I was thinking just the other day that we don’t post a lot about jewelry and wondering why. Then it hit me—we almost never think jewelry is weird! And if we do, well, then we are just as likely to buy it as not. We both have literally hundreds of pieces of jewelry. I am on my second jewelry armoire, and Deb is just in denial and refuses to give in. We actually met and bonded when Deb started coming into my antique store and talking about jewelry. I knew that if I had a weird wacky piece, especially if it moved, she was my customer for it. Check out this past post for things that move. I have purchased several odd pieces recently, so we decided to pair those up with a few finds we haven’t posted, and what do you know, a whole post’s worth!
First up, one I passed on, reluctantly:
This was so darn goofy with the chains and pompoms that I really wanted it. No, I would probably never wear it, but I would have enjoyed owning it. I only passed on it because the next thing I found on the rack was this crazy fellow:
Overall, he really doesn’t look that odd. He is sterling, although the mark is unreadable, and enamel, but if you look at the back, the tail is hinged. Here is a look at the back:
I really don’t know what it is supposed to do, as when the pin is being worn, the hinge would just flatten out. The only thing I can think if, is that he will sit up, so you could use him as a display. It’s still rather odd:
He is only about an inch and a half tall, so not much of a statement sitting on a table, or on your lapel. I adore enameled stuff, so home it came, even at $7.99, and leaving the pompoms on the rack. Gotta appease the hubby somehow.
While we are looking at enamel birds, here is another:
As a child growing up in the late ’60s and early ’70s my grandmother made sure I had a subscription to Ranger Rick magazine. It was (and still is) a great kids magazine with lots of really well written stuff on animals. One of my favorite things in it were the great illustrations by Charlie Harper, so this pin was instantly recognizable. I snapped it up for the grand price of a quarter. It was done by him, as it is signed, but I guess there were not many made, as I was unable to find any others. I love it, and have already worn it several times. If you are not familiar with his work, check it out. Awesome graphic design.
The same sale also yielded the little blue enamel kitty in this photo:
It’s modern, but I love the look on his face. The one in the middle is from Mexico, and was made in a very specific shop, as I was able to find pix of several others in the same style. No signature, but the artist had a thing for cats. This one is brass, sterling and turquoise. The small gold one with the tiny hat is just cheap aluminum but I was going through some of my stuff and found him. He needed an eye and a pin back, but an easy fix, so he is ready to meet the world again. My piles of jewels may only be matched by the piles of stuff I have to be repaired and to do repairs. Some day, when I go, there is going to be one lucky person who gets all this crap! LOL!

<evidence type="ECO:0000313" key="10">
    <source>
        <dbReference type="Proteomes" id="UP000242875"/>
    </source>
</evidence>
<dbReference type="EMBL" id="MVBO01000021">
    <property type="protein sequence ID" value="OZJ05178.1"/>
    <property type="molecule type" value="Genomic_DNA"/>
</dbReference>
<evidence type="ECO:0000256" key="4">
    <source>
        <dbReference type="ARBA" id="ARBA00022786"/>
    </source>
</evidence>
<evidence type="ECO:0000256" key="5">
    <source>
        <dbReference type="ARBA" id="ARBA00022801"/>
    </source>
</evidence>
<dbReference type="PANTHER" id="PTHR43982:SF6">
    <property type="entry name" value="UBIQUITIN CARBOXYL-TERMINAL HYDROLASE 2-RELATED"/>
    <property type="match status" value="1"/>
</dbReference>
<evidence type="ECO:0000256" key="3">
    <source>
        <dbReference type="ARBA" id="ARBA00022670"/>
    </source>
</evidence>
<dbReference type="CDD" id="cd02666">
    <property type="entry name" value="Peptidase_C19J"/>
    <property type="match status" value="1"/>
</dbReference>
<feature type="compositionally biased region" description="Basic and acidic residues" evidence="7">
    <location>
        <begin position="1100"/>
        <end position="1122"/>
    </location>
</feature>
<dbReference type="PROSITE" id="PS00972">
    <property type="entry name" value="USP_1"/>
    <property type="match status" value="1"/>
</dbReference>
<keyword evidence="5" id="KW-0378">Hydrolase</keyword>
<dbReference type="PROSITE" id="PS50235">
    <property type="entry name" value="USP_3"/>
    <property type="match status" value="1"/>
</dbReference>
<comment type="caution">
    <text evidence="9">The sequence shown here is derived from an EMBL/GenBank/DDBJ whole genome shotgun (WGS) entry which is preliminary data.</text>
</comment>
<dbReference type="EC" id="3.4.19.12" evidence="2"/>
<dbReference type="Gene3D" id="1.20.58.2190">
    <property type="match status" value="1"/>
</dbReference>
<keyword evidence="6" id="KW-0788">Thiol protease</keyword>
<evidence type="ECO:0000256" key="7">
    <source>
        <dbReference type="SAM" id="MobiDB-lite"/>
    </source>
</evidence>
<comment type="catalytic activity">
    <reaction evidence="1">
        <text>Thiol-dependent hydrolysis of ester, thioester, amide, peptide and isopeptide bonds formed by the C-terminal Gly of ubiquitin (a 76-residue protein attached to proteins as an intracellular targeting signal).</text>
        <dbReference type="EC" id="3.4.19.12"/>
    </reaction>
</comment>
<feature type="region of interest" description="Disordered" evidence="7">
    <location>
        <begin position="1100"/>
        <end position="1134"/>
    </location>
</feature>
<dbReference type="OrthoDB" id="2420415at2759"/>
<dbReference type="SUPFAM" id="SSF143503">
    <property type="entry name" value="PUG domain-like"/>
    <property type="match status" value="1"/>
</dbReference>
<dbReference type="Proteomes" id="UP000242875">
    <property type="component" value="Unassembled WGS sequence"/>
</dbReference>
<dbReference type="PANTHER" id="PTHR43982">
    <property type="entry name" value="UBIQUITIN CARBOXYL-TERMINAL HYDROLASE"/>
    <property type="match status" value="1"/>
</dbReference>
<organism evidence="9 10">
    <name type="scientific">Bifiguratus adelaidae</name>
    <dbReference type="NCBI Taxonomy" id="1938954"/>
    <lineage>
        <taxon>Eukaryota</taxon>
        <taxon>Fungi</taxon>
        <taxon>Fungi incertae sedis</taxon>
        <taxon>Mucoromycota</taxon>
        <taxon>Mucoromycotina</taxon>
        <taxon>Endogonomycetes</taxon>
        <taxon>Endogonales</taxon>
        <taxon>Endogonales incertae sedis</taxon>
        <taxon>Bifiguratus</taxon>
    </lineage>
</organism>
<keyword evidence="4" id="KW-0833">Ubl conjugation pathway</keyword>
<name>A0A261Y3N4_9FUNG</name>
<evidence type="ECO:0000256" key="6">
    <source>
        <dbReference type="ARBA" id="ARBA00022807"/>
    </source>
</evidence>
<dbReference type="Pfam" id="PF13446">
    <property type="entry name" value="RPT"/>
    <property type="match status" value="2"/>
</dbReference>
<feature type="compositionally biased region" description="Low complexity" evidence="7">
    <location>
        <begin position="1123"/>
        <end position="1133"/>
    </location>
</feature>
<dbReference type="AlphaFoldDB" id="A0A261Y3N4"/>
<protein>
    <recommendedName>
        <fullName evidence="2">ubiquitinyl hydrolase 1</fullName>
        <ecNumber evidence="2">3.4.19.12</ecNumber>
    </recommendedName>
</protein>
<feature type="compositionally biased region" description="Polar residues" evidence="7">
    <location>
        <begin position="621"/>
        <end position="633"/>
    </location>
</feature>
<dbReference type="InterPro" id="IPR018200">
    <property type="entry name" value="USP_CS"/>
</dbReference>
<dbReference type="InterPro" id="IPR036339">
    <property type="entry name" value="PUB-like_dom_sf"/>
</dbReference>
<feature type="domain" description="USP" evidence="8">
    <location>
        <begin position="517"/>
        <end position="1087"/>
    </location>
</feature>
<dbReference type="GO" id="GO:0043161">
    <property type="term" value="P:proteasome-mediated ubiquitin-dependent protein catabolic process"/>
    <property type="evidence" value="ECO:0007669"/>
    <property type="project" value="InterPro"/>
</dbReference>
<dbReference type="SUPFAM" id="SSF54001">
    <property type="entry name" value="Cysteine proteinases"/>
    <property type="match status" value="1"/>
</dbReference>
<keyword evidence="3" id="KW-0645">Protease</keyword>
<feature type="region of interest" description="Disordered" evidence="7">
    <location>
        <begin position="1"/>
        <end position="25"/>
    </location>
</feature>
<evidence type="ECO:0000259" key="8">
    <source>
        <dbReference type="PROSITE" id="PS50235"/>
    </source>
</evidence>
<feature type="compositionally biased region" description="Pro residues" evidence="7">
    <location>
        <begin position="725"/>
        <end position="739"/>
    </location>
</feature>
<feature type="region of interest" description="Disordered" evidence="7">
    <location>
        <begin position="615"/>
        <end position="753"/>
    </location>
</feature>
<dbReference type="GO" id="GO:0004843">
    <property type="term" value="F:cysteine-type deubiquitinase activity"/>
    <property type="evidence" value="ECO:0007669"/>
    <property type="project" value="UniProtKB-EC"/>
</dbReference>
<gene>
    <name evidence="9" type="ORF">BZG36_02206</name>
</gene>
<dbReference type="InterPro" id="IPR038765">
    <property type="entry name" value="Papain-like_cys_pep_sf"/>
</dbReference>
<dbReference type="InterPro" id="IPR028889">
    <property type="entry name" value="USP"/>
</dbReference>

This one we didn’t buy, as it was about as weird as it comes:
Well, it’s hand made, says so, and made in Poland at that:
We couldn’t figure out why you would want a pin with a guy getting ready to fall off a roof. I am sure there is some wild folk tale to account for the whole thing, but my hubby is Polish, and he can’t figure it out, so it is probably very local. On top of that, it really isn’t very pretty.
Neither is this:
Deb was more nonplussed by this than I was. Probably because I am pretty sure my grandmother had several of these, as she liked bug pins. (Lucky me, I have all her bugs now and plenty more to add to them. Did I mention I like bugs?) I think the ones I have are much nicer, as they did a better job making these earlier on. More tourist stuff, but better than some things we have seen, plus at least it doesn’t take up a whole lot of space, and you don’t have to leave it out where the giver can see it. Hide it in the corner of the jewel box, and no one need ever know. [Deb here. It really bothers me that the stripes or grooves in the wings aren’t symmetrical!]
Here is a couple more I had to have:
The frog, because I like frogs. They sort of go with the bugs. Personally I like a whole lot of things in jewelry that I would NEVER deal with in real life. Make me a bracelet in the shape of a snake, and I am all over it. Keep those real ones for yourself. The mouse I had to pick up, just because it was a pretty odd mouse, and it has that ’70s style to it. Both of these are a couple inches tall, so you can’t ignore them, but who would want to?
And lastly this GIANT goose pin:
Probably ’40s, somewhere on either side of the war, as metal was all used for the war effort, and there was not much made into jewelry. This pin is monumental at over 3 ½” long. These huge things were made to be worn on coats, and this one has a nice 3-D aspect to it. Take a look at it from the side:
You can see how the bottom wing sticks out. It’s a great piece, for something that was really inexpensive costume jewelry. They took the time to design nice things.
If you collect a certain type of jewelry, why not share it with us? We love hearing about collections, and would love to share them with our readers! Maybe we will try and highlight some more fun stuff from our collections as we go along, if our loyal readers enjoy this sort of post. Let us know.